When I look back at my 36 years, 20 of which were estranged from God, I can now see the pattern in my prodigal story. . . I can now embrace my Christian legacy. . .
I was raised by a loving Christian mother. I cherished church and Sunday school, and related to the simplicity of the Gospel. I pictured Jesus as a caring Shepard with a little lamb over His shoulders, and when I was scared, I prayed to God the Father for protection. After reading Ephesians 6:10-18 with my mother, I decided that I wanted to “put on the full armor of God” for myself. On my knees, I gave my life to Christ when I was seven-years-old.
By the end of 7th grade, I labeled myself a “hypocrite” and stopped attending church. By the end of high school, I called myself an “agnostic” and was totally removed from spiritual things. By the time I graduated from business school at Georgetown, I had converted to “atheism,” because I believed that maintaining an agnostic label was itself hypocritical. By the time I graduated from law school at Berkeley, I was a practicing “atheist,” operating in accordance with my own intellectual brand of materialism, naturalism and relativistic morality.
Through prayerful investigation (and insight from my mother), I have discovered three primary factors that contributed to my fall from God:
(7th & 8th grade)
I exercised my developing intellect by asking questions about everything, including Christianity and the “meaning of life” in general. Unequipped to deliver the evidence, my church family relied on the axiom, “you’ve just got to have faith.”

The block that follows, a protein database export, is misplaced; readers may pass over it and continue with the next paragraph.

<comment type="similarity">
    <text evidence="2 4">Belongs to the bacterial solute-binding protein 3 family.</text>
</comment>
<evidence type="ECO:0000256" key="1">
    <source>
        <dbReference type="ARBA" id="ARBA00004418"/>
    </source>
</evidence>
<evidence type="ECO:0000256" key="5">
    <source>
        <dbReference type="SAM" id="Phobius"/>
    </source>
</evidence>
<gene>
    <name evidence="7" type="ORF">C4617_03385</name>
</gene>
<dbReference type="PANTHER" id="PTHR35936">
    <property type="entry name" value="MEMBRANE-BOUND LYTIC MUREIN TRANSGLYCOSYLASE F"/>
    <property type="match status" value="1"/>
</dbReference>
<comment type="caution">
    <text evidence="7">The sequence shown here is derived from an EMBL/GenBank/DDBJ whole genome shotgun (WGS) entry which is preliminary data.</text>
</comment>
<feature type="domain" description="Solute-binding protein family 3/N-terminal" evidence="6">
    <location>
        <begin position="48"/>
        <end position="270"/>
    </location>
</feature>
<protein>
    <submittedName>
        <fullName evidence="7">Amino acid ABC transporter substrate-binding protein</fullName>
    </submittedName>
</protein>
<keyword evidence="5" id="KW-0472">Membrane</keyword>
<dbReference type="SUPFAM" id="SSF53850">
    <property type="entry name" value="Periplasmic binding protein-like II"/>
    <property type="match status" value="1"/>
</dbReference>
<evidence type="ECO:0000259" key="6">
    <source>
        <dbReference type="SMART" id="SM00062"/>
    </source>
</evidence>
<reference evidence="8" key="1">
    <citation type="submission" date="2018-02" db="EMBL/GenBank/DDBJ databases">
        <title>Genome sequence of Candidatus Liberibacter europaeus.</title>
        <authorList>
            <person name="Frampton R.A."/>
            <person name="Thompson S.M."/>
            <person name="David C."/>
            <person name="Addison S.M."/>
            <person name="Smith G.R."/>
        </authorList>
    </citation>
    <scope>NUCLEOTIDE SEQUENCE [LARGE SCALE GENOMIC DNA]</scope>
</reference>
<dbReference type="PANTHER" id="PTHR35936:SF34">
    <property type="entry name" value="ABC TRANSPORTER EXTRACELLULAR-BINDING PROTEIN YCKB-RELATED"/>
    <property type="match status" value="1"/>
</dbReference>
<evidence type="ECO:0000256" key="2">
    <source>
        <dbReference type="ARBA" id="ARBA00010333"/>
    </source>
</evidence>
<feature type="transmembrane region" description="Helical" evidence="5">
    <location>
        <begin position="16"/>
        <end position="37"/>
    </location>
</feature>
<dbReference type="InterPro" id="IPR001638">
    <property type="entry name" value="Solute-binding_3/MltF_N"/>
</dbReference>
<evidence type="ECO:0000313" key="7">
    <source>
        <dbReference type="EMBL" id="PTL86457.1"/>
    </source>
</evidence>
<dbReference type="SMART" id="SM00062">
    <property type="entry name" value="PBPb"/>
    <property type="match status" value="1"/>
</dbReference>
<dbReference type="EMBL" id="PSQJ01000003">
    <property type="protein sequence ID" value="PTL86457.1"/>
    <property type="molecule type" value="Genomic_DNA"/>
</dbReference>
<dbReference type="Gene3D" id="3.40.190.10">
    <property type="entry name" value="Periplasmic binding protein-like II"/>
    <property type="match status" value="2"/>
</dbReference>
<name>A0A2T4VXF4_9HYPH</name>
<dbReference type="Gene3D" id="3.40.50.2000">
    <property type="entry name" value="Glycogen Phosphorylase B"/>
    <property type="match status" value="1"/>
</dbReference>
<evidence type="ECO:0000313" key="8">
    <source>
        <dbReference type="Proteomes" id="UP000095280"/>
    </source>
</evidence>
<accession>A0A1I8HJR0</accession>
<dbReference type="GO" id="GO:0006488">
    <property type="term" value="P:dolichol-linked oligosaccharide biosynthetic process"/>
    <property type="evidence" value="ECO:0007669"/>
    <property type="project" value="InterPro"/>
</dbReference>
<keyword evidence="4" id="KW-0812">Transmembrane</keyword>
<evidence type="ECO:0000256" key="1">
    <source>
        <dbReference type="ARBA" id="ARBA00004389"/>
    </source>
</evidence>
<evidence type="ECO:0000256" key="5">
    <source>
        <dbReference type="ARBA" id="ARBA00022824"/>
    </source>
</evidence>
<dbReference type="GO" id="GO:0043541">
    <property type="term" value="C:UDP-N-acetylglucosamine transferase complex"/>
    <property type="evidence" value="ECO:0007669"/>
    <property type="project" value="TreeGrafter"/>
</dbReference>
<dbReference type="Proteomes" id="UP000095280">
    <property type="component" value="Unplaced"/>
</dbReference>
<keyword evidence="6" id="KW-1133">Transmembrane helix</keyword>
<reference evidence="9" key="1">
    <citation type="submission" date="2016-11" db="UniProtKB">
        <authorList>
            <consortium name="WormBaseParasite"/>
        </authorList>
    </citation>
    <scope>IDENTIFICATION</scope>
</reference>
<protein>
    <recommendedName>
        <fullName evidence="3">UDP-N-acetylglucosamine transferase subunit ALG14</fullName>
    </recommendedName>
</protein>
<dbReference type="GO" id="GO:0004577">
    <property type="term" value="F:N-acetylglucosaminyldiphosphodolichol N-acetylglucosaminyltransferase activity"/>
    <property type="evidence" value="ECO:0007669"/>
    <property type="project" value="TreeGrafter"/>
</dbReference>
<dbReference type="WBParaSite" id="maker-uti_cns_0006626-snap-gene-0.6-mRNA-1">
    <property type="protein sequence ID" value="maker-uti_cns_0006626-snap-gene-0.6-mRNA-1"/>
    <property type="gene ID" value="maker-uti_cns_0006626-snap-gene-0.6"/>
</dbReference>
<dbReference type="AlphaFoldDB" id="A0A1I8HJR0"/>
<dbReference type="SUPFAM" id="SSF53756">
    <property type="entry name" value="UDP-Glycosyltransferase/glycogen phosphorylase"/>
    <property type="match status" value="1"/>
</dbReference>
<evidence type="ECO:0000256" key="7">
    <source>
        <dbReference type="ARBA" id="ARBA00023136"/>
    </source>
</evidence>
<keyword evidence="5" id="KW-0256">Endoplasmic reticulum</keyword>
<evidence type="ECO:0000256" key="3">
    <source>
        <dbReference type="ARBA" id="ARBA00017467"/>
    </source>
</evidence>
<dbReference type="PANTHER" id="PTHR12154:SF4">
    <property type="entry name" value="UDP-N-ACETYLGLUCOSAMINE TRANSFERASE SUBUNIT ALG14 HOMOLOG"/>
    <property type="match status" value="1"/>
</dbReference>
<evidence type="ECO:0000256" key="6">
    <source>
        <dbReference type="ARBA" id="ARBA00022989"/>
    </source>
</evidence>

(high school science curriculum)
I went to public high school and absorbed the latest “scientific discoveries” that removed the need for God. Since science was “fact”, I saw the Christian worldview (as presented to me) as “silly” and “wishful thinking.”
(peer pressure and philosophy classes)
I went to a Catholic University where I was required to take liberal-thought theology and philosophy courses. Without evidentiary foundation in Christianity, I used the opportunity to create my own “religion” of materialism and moral relativity.
I now understand that prodigals don’t have to become prodigals in the first place. By definition, Christianity comes complete with all the answers and evidence to address all of the above “crisis points.” The key is to deliver the answers and evidence and equip others to do the same. This is now my passion and my God-given outreach. This is now my Christian legacy as a Prodigal Son.
What is your response?
Yes, today I am deciding to follow Jesus
Yes, I am already a follower of Jesus
I still have questions